Finding the right frame

Over the past year and a half, I took a series of notes on my practice. I gathered those in various documents, shuffled them around, and merged in older thoughts and reflections. Lockdown #6 was an opportunity to bring all this to shape. I am now sharing those thoughts as a series, forming a sort of mosaic on my work, and what has been driving it.

Entrepreneurial programs and other incubators encourage a narrow version of success. Focus on one problem, give it one solution. There is pragmatic wisdom to this approach, but is it enough to solve wicked problems? And if it isn’t, then what is the point?

I’ve always worked across multiple projects. For the longest time, I was embarrassed that I could not identify one industry, or name one role description. Yet wherever I found myself, it always felt like problems were not understood fully, and solutions therefore partial.

A friend was joking on his Facebook page: ‘We speak a lot about the progress of Artificial intelligence. What I’m observing is the growth of natural stupidity’. We have more and more data, for sure, but no more capacity to make sense of it.

In how to think, John Dewey describes two movements of the mind. ‘As analysis is emphasis, so synthesis is placing; the one causes the emphasised fact or property to stand out as significant; the other gives what is selected its context, or its connection with what is signified.’

We understand problems based on the frame we use. Finding the right frame is as important as finding the right definition within the frame. A signal is only significant within a system. And how are you gonna find the right frame, if you spend your life focusing on just one sector?

I always resisted the lure of the single project. Instead, I deliberately cultivate variety, in what I read, in what I hear, even in what I eat. So that I can be more able to detect weak signals in the noise, frame problems appropriately, and suggest original approaches to tackle them.

On categories

When I lived in Paris, I had a friend who worked in auction houses. He taught me this: “There’s a collector for everything. My art is to place an object in the category most appealing to collectors.” Is this chest of drawers an heirloom from a Belgian celebrity baron, or a rare piece of Art Nouveau furniture? Is this a letter about the first World War, or a rare autograph from a famous pacifist?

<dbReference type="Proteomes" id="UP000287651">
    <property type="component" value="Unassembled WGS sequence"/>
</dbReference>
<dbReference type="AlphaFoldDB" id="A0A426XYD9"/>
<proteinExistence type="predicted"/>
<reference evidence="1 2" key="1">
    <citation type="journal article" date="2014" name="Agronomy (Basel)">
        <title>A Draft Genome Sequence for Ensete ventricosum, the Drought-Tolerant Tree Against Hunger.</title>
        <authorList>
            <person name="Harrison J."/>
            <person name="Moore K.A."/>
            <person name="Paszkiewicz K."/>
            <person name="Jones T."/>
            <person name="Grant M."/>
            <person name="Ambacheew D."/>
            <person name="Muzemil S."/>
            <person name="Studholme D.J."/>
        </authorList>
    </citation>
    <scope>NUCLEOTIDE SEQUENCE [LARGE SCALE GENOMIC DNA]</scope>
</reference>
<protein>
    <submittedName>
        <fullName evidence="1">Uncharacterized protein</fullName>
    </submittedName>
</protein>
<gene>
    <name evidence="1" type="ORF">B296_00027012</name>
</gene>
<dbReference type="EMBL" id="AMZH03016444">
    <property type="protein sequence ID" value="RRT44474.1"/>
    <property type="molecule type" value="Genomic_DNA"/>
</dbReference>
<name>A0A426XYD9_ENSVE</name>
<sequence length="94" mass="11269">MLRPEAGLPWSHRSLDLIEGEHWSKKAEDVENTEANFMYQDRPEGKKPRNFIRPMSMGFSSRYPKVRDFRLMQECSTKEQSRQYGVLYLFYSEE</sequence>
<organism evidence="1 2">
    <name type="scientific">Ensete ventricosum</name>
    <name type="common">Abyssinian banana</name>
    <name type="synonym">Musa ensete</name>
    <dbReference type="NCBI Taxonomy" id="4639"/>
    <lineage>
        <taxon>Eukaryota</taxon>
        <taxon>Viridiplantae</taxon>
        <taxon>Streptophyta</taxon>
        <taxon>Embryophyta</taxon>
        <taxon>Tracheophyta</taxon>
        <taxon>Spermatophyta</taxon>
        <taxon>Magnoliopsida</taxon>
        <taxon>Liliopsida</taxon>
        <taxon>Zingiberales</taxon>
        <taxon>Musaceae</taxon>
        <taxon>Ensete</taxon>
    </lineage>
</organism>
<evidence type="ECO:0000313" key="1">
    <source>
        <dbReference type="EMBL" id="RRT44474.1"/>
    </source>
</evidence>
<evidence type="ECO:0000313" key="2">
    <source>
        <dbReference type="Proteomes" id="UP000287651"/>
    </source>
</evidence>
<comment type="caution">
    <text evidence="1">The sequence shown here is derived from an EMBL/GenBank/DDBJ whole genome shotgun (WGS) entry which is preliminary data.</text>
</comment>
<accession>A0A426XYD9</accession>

We carry categories in our heads, by which we make decisions. Breakfast food, lunch food, snack food. Person I could work with, person I could sleep with. There’s a collector in all of us. Some are simply more overt about it, or their collections are more immediately visible. What is yours? Dates, shirts, food photographs, or vintage teddy bears?

Our world is a complex web of relationships and comparisons: things, people, we rarely let them ‘be’: we sort and filter Or if we do let someone or something ‘exist’, it’s only because we decided that they should belong to that category, ‘things that are unique’.

As these networks intersect, constant struggles occur, to debate where things and people fit, and how they relate. Good, bad, ugly, beautiful, useful, useless, familiar, foreign. It is a rhetorical battlefield with clear practical stakes, where strategies differ. Confrontation is one: my things are better than yours; another one is stealth: the things I want, let’s hide their true value from others; seduction is a third: the things you want are things I have.